Work Friends offers an interesting perspective. Work Friends understand your personality, personal likes and dislikes, hobbies, etc. But they also know firsthand where you are spending your time virtually during working hours. They understand your boss’ quirks, coworkers' annoying habits, and staff meeting vibes.
• Create conversations around shared interests. For example, if you are having difficulty balancing work and childcare and have a fellow coworker with small children, consider reaching out. Obviously, not all employees are comfortable sharing personal information. Maintain boundaries and “read the room.”
• If you have a seemingly unimportant question, ask a coworker as opposed to your manager. This may seem small but asking a coworker, “Do you think I need to be dressed up for that internal all-hands call?” is healthy.
• Although Zoom calls pet appearances have lost some of their novelty, allow the space around you to reflect, reasonably and appropriately, some of your personality. After all, this would most likely be the case in your cubical or office.
• Support your “Work Friend.” If they are frustrated with work, provide empathy, support, guidance, or simply listen.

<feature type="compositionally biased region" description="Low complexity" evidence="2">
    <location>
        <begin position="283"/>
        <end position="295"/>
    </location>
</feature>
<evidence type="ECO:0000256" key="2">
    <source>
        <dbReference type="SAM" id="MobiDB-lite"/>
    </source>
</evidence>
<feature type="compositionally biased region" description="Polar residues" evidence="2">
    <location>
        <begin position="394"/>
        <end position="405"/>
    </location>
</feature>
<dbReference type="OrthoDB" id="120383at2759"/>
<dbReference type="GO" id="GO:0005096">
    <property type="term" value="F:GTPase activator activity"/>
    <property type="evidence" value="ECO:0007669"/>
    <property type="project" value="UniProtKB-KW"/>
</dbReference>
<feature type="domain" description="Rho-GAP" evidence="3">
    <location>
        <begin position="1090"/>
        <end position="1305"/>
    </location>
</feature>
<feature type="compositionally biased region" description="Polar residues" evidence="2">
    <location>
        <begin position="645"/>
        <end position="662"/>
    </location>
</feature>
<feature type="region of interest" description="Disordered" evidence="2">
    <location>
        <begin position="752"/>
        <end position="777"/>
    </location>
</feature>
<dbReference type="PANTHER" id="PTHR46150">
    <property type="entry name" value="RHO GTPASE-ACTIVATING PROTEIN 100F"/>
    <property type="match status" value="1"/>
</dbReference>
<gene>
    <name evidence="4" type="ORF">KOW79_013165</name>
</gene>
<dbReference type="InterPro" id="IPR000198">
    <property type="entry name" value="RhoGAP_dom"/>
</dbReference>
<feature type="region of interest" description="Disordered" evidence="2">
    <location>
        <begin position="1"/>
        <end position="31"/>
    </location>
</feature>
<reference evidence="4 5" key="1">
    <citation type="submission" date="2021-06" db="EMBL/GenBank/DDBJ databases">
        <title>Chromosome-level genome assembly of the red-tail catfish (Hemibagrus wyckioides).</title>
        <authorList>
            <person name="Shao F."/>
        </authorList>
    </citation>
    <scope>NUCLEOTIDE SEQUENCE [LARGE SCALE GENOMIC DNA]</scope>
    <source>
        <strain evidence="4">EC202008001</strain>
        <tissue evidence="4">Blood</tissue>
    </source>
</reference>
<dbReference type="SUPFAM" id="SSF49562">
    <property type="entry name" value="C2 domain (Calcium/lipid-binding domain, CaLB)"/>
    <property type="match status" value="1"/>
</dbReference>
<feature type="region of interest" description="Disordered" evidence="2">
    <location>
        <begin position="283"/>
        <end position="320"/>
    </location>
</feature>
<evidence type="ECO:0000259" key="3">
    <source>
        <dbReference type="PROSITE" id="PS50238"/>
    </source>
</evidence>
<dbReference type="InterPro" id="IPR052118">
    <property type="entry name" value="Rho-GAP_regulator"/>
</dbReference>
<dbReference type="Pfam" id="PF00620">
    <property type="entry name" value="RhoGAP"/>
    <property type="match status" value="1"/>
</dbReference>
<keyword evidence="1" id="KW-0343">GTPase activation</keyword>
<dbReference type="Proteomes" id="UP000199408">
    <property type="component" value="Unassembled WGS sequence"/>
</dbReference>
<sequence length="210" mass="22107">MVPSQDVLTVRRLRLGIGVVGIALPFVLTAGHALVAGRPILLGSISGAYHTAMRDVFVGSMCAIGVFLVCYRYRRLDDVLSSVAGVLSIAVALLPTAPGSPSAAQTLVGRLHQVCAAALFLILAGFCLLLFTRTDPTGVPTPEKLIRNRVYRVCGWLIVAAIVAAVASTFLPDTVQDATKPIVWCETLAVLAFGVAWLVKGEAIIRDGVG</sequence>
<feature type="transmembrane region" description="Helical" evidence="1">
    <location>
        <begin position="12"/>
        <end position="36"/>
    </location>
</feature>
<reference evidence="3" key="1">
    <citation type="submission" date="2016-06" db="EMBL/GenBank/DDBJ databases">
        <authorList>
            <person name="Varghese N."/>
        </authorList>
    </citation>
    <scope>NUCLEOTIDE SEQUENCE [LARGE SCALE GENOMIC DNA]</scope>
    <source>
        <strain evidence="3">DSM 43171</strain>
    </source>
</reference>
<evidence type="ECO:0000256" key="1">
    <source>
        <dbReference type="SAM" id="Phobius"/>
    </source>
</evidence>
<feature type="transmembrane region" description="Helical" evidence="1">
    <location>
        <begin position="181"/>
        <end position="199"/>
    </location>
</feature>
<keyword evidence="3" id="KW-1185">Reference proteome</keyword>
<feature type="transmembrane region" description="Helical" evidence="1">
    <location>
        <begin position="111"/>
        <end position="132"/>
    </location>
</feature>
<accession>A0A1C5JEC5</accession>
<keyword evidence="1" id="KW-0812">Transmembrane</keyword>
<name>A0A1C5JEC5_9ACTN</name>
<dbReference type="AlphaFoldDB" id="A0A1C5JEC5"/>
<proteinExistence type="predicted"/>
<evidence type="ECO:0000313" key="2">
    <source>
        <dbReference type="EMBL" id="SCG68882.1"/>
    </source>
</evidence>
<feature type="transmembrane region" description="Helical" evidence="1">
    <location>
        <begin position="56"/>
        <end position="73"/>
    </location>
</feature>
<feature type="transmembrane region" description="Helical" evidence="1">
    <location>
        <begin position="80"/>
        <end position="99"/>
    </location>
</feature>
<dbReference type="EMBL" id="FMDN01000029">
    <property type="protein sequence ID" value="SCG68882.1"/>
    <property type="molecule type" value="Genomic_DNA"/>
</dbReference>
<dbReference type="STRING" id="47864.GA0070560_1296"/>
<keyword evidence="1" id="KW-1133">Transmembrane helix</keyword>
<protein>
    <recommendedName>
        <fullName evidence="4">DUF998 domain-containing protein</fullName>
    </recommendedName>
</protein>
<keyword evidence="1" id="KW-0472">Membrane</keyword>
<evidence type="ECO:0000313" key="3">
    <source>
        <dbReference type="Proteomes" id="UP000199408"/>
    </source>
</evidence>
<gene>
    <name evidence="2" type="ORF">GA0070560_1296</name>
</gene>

So go find your remote Work Friend!
Have a side chat about your haircut and message your Work Friend the eye-roll emoji when Kathy in finance lectures you again about expense report deadlines. (Kathy, feel free to send the head exploding emoji to your Work Friend as well since employees continue to turn in expense reports late!) Remember, however, that the intent isn’t to promote gossip, drama, negativity, and toxicity. But rather, Work Friends provide levity, they offer unbiased but informed work advice, and they make you laugh or extend a listening ear. Work Friends may even encourage you to apply for the internal promotion, motivate you to stay engaged and collaborate, point out troubleshooting tactics, and provide style-flexing suggestions.
We have lost a sense of comradery in the workplace. Remote work arrangements have taken that from us. But remote work has given us so much more. Time, flexibility, gas money, etc. Acknowledge that we need to bridge this gap. A New York Times article titled “A Year Without Our Work Friends” said it best. “Having a job should not be this hard.”